Beer science, chronic disease, alcohol goggles, searching for owls, shark dissection, and a feminist cabaret

Exclude from Home Page, National Science Week

Great National Science Week stories and talent up for grabs around Northern Territory, including:

▪ Is malt beer tastier than a regular brew?
▪ Do male sharks really have two penises?
▪ The long-term impact of heart disease and diabetes
▪ Can a lie detector be beaten?
▪ Science meets sequins in a feminist cabaret at Darwin Festival
▪ Help map Aussie owls by listening to their calls.

More on these highlights below, and others at, and on Twitter at @SciWKMedia.

Scientists, experts and event organisers are available for interview throughout National Science Week. Read on for contact details for each event, or call:

▪ Tanya Ha: or 0404 083 863
▪ Niall Byrne: or 0417 131 977 or 03 9398 1416.

Individual event details and media contacts:

The science of beer – what’s the malternative? – Darwin

Is malt beer better than a regular brew?

Beer specialists are taking on the challenge of making a ‘Darwin malt’.

Local brewers are canvasing the history of malt and how to make a brilliant bevvy.

At a tasting with the brewers, CDU postgraduate students have been tasked with picking a beer to represent their research.

Saturday 21 August. Event details:

Media enquiries: Rebecca Rogers,

Shark dissection: do male sharks really have two penises? – Darwin

Actually, they’re called ‘claspers’, and channel semen into females during mating.

Charles Darwin University PhD candidate Amy Kirke and colleagues will dissect one-metre sharks – bycatch from commercial fishing – in front of a live audience to show their anatomy, inside and out.

Her research into shark ecology, biology and reproduction is providing information important for improving fisheries and making seafood harvesting more sustainable.

Saturday 21 August. Event details:

Media enquiries: Amy Kirke,, 0466 875 275

Amy Kirke is available for media interviews.

Closing the gap with an AI ‘Time Machine’ and a health lab on wheels – Tiwi Islands, Ramingining, Darwin & Rapid Creek

Chronic diseases – such as diabetes and heart disease – cause suffering for thousands of Australians, both Indigenous and non-Indigenous.

In the Northern Territory, the Menzies School of Health Research is letting people experience the effects of long-term diseases before they get sick.

HealthLAB – a clinic on wheels – lets people see heart and kidney ultrasounds, hear their heart beating, and try on ‘alcohol goggles’ that mimic raised blood alcohol levels.

An award-winning interactive Time Machine app completes the picture – literally – by showing how those choices affect appearance.

HealthLAB will travel to locations around Darwin, the island community of Wurrumiyanga on the Timor Sea, and Ramingining in the Arafura Swamp to work in country with trainee Indigenous health practitioners.

Thursday 12 – Saturday 21 August. Multiple dates and locations

Media enquiries: Minka Dickson, or 08 8946 8539.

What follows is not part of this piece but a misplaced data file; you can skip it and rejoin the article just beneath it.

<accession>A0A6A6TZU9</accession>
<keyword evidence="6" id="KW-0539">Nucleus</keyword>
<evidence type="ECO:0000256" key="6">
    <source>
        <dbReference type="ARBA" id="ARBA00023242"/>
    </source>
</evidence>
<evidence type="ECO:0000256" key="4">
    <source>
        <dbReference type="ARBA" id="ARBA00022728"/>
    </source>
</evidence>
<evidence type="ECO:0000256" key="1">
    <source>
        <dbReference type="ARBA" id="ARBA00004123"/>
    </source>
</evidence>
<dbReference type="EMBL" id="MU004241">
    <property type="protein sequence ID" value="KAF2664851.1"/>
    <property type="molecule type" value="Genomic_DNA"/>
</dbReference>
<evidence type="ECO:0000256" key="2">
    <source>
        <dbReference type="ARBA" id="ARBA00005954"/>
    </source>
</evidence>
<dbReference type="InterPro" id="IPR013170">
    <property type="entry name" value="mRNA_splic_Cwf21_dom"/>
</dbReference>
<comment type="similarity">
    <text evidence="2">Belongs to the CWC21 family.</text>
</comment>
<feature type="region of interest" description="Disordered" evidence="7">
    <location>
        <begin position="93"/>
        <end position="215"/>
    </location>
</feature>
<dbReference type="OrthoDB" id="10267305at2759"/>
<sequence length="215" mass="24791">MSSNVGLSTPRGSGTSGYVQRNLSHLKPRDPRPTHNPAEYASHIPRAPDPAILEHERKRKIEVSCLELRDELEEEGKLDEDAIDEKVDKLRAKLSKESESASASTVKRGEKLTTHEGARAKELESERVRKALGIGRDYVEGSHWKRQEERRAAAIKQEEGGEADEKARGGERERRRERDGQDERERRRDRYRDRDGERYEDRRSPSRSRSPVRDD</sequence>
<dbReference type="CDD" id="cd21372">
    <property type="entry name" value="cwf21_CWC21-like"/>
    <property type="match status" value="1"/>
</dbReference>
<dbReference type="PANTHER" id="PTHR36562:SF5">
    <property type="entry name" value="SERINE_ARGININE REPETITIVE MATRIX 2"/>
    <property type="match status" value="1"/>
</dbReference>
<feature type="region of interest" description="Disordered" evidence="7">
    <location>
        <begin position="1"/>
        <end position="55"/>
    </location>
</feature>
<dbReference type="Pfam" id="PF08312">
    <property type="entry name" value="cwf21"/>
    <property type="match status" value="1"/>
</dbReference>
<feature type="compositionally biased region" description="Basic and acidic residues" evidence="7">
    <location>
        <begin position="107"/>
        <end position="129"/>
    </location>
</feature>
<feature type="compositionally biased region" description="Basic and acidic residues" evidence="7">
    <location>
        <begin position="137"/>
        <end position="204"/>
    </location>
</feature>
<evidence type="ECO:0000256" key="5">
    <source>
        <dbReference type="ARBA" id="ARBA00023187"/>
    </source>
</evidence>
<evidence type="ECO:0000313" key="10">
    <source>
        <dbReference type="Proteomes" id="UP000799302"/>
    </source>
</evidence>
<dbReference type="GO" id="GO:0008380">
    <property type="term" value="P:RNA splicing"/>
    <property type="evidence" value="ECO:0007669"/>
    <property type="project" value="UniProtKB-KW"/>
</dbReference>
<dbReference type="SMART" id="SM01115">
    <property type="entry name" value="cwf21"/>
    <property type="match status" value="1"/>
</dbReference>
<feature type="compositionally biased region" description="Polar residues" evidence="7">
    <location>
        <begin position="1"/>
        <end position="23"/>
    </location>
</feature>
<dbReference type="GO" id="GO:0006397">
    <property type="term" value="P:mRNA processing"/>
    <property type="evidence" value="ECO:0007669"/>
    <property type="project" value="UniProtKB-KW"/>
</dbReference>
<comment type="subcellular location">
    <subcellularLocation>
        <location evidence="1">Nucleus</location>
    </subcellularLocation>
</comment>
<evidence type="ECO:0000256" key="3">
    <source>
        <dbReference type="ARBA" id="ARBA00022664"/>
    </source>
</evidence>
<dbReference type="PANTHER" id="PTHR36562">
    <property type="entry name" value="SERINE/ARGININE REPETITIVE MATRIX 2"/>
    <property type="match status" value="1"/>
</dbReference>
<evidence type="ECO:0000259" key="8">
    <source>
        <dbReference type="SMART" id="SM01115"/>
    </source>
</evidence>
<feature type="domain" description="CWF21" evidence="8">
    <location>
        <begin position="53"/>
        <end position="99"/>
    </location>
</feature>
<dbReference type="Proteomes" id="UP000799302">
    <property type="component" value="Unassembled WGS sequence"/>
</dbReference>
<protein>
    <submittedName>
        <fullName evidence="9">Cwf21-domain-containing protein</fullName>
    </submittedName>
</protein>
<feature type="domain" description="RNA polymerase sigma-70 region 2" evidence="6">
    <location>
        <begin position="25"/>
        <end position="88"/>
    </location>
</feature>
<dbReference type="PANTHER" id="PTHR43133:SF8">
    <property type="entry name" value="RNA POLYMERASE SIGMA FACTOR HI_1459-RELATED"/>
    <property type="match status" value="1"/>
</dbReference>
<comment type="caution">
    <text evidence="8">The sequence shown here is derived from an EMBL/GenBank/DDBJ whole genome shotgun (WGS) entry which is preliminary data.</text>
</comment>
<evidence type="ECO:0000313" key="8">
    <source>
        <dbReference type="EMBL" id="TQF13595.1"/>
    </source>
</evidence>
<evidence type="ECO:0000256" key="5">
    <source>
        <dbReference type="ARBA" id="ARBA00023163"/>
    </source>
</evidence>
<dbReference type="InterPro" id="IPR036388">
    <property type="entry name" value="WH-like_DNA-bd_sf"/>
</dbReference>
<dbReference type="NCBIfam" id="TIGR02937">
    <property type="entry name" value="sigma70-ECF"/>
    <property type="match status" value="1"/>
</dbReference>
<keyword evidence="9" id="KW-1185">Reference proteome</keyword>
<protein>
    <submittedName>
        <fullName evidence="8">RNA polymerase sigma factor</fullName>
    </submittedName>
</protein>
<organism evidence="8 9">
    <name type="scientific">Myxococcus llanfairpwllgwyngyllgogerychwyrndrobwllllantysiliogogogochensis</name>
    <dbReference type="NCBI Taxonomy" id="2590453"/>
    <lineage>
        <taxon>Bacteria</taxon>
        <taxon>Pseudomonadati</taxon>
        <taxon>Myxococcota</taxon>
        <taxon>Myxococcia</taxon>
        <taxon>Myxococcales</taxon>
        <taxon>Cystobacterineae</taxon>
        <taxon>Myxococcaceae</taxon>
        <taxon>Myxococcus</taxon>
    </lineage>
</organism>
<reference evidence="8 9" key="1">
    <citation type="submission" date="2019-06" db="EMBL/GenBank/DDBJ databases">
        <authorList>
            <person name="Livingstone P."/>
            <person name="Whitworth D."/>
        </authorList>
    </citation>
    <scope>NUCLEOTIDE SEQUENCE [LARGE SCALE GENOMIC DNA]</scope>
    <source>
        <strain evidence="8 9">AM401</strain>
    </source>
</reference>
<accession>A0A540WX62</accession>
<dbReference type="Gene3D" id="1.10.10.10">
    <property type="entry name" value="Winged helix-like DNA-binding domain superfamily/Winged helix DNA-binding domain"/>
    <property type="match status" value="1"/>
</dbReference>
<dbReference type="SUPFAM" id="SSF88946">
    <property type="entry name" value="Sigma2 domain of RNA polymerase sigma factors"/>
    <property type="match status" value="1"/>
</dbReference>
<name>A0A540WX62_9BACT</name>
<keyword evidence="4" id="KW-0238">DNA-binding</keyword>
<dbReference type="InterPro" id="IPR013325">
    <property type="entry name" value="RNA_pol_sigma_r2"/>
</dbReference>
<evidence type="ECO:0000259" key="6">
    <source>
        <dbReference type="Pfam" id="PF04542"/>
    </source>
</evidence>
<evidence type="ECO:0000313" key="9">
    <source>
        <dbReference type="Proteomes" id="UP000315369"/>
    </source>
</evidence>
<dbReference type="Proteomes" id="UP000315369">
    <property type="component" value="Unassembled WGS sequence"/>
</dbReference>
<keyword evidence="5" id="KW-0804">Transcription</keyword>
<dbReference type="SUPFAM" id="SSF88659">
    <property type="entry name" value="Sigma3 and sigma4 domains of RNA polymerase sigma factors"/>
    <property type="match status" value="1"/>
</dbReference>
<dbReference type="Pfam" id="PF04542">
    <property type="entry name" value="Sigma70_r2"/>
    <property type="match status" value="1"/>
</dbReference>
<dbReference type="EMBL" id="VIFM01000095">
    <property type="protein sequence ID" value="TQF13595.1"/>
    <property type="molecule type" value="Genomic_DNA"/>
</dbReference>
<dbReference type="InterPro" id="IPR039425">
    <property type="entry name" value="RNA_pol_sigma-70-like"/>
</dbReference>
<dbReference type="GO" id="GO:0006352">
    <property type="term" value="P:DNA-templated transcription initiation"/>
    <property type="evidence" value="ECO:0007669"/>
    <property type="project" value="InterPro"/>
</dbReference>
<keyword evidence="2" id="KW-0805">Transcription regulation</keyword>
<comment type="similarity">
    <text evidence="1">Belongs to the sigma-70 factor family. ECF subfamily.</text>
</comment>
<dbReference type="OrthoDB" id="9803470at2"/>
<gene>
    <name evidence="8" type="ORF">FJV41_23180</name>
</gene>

Heidi Smith-Vaughan is available for media interviews.

Can you beat a lie detector test? – Darwin City

The team from Counterpilot is testing the science behind lie detectors and how reliable they are.

They are available to discuss whether a polygraph machine can help stamp out fake news and alternative facts.

The group is presenting Truthmachine – a social experiment/immersive experience as part of National Science Week, challenging people to take a lie detector test in a room full of strangers.

Saturday 14 August. Event details:

Media enquiries: Matt Fraser, or 0401 326 007; or Amber Forrest-Bisley, or 0405 363 817.

A STEAMy Cabaret – Darwin

Three female scientists, musicians and a group of burlesque performers are presenting a STEAMy cabaret – that’s Science, Technology, Engineering, Art and Mathematics kind of STEAM.

The showcase celebrates women in many roles – from nurturer to rock star, dancer to researcher.

Varied topics are tackled including feminism, fisheries, genetics and medical anthropology.

It’s an inspiring celebration of mind and body.

Sunday 15 August. Event details:

Media enquiries: Matt Fraser, or 0401 326 007; or Amber Forrest-Bisley, or 0405 363 817.

Can you find the owls in the night? Researchers recruiting Hoot Detectives – online

Hark, is that an owl hooting?

Researchers are after volunteers to help map five native Australian owl species, by listening to short recordings made in the bush. 

The idea is to hunt for Powerful, Barking, Boobook, Barn, and Masked owls.

The results will provide important information about the range and numbers of these beloved birds of prey. They will also help researchers develop artificial intelligence (AI) systems to use in a new field of science, known as “eco-acoustics”.

This nationwide project is called Hoot Detective, and is produced by the ABC Science in collaboration with the Australian Acoustic Observatory for National Science Week.

Monday 9 – Tuesday 31 August. Visit:

Media enquiries: Ben Keirnan, or 0408 184 858.

About National Science Week

National Science Week is one of Australia’s largest festivals, first held in 1997.

Last year about 1.1 million people participated in more than 1200 events, despite a global pandemic.

It is proudly supported by the Australian Government; and partners CSIRO, the Australian Science Teachers Association and the ABC. More information:

National Science Week 2021 runs from 14 to 22 August. Media kit at Or visit the National Science Week website for more events and activities: